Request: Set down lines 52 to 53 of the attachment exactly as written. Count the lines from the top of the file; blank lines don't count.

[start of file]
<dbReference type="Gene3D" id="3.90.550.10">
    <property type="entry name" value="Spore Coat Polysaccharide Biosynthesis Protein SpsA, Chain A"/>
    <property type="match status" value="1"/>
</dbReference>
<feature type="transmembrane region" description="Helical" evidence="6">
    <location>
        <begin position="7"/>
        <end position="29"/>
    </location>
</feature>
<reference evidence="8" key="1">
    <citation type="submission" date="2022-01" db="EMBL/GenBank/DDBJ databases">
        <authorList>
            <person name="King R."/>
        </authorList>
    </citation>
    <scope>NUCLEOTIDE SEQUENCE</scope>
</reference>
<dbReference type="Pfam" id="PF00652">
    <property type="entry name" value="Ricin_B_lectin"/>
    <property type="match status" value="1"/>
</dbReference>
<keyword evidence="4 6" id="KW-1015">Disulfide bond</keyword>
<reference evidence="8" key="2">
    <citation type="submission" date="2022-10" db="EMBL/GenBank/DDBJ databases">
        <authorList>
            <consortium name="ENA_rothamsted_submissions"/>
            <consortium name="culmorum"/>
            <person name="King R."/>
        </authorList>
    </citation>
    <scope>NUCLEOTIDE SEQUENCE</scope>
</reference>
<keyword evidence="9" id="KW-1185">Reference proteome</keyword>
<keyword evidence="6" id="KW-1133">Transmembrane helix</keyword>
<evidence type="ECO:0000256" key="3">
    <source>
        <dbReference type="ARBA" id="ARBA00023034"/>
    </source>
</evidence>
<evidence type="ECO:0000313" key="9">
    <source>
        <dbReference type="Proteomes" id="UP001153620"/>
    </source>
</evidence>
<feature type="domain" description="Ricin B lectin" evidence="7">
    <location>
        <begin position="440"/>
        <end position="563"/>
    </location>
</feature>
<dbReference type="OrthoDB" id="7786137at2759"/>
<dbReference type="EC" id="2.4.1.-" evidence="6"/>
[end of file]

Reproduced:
<dbReference type="OrthoDB" id="7786137at2759"/>
<dbReference type="EC" id="2.4.1.-" evidence="6"/>